Donald Trump Impeachment

Which Republicans supported Trump’s impeachment?

With seven days until the official handover of power to Joe Biden, the House of Representatives has made Trump the only president to be impeached twice.

Which Republicans supported Trump’s impeachment?
MANDEL NGAN AFP

In a final vote of 232-197, the House of Representatives has once again voted to impeach president Donald Trump. The lower chamber’s Wednesday vote reflected the fact that it’s Democrat-controlled, but members didn’t simply vote along party lines. Alongside the 222 Democrats who voted in favour of the article, ten Republicans joined ranks against their leader. Trump was first impeached in September 2019 but was aquitted in a trial at the GOP-controlled Senate by December.

Shortly following news of the impeachment Wednesday afternoon, Trump posted a video calling for peace and unity. The president has still failed to take responsibility for his part in the insurrection.

Why was Trump impeached a second time?

The article of impeachment, which is just four pages long, indicts President Trump of inciting a riot, with false claims of a stolen election that led to the storming of the Capitol and at least five deaths.

Trump has since shown no remorse for his part in encouraging the historic and shocking violence on 6 January at the Capitol which endangered the lives of members of Congress. As the impeachment debate was on going in the House Wednesday afternoon, Trump - who has been banned or suspended from posting on all social media – released a statement in response to rumours of future demonstrations expected as Joe Biden’s inauguration looms.

“In light of reports of more demonstrations, I urge that there must be NO violence, NO lawbreaking and NO vandalism of any kind,” the president said. “That is not what I stand for, and it is not what America stands for. I call on ALL Americans to help ease tensions and calm tempers. Thank You.”

Which Republicans voted to impeach Donald Trump?

The ten Republicans who broke ranks to side with Democrats against president Trump are:

  • Anthony Gonzalez (R-OH)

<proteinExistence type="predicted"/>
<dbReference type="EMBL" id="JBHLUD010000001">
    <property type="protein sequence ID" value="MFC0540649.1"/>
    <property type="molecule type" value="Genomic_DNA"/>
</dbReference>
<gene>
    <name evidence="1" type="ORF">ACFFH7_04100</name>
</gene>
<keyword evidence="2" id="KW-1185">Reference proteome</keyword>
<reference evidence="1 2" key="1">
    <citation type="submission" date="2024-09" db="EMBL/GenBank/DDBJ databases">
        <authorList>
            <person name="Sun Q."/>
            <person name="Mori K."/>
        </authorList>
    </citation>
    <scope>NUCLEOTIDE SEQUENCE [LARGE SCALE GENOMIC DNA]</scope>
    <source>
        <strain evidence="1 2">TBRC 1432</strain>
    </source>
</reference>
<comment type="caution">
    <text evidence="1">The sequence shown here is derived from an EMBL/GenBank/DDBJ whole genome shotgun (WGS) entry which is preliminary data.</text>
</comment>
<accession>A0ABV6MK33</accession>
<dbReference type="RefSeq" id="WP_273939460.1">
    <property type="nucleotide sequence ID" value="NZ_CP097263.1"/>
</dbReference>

• Peter Meijer (R-MI)
  • Fred Upton (R-MI)
  • Liz Cheney (R-WY)
  • John Katko (R-NY)
  • Adam Kinzinger (R-IL)
  • Tom Rice (R-SC)
  • Jamie Herrera Beutler (R-WA)
  • Dan Newhouse (R-WA)
  • David Valadao (R-CA)

When Dan Newhouse of Washington became the sixth Republican to publicly break with Trump, Democrat colleagues applauded in encouragement.

“These articles of impeachment are flawed, but I will not use process as an excuse,” he said. “There is no excuse for President Trump’s actions.”

Republican Jaime Herrera Beutler of Washington, another defector, said, “I am not choosing a side — I’m choosing truth. It’s the only way to defeat fear.

On Tuesday, the third most powerful Republican in Congress Liz Cheney of California said in declaring her support for impeachment:

“The President of the United States summoned this mob, assembled the mob, and lit the flame of this attack…there has never been a greater betrayal by a President of the United States of his office and his oath to the Constitution.

What happens next with Trump’s impeachment?

Now that the House has impeached Trump, the next stage in the process is that the president will face trial in the Senate.

The outgoing Senate Majority Leader Mitch McConnell today refused a request from Minority Leader Democrat Chuck Schumer to reconvene the Senate as a matter of urgency to launch Trump’s trial.

This means that Trump’s impeachment trial in the Senate will start at the very earliest on 19 January, just one day before Biden’s inauguration.

According to the US constitution a two-thirds Senate majority is necessary to convict a president of an article of impeachment. The penalty for an impeached official is removal from office and in some cases, disqualification from holding any public office in the future.

Georgia Democrat Senators Raphael Warnock and Jon Ossoff, as well as future president of the Senate and vice president Kamala Harris, have not been sworn in to their roles in the upper chamber yet, which is due to tip the balance of power in the Senate to whisper-thin Democrat control, with a 50-50 split, and Harris breaking ties where necessary.

Unseated Republican Senators Kelly Loeffler and David Perdue have conceded defeat and the incoming Democrats could be sworn in as early as 20 January.

Democrats will need at least 17 Republican Senators to vote in favour of Trump’s impeachment for him to be convicted.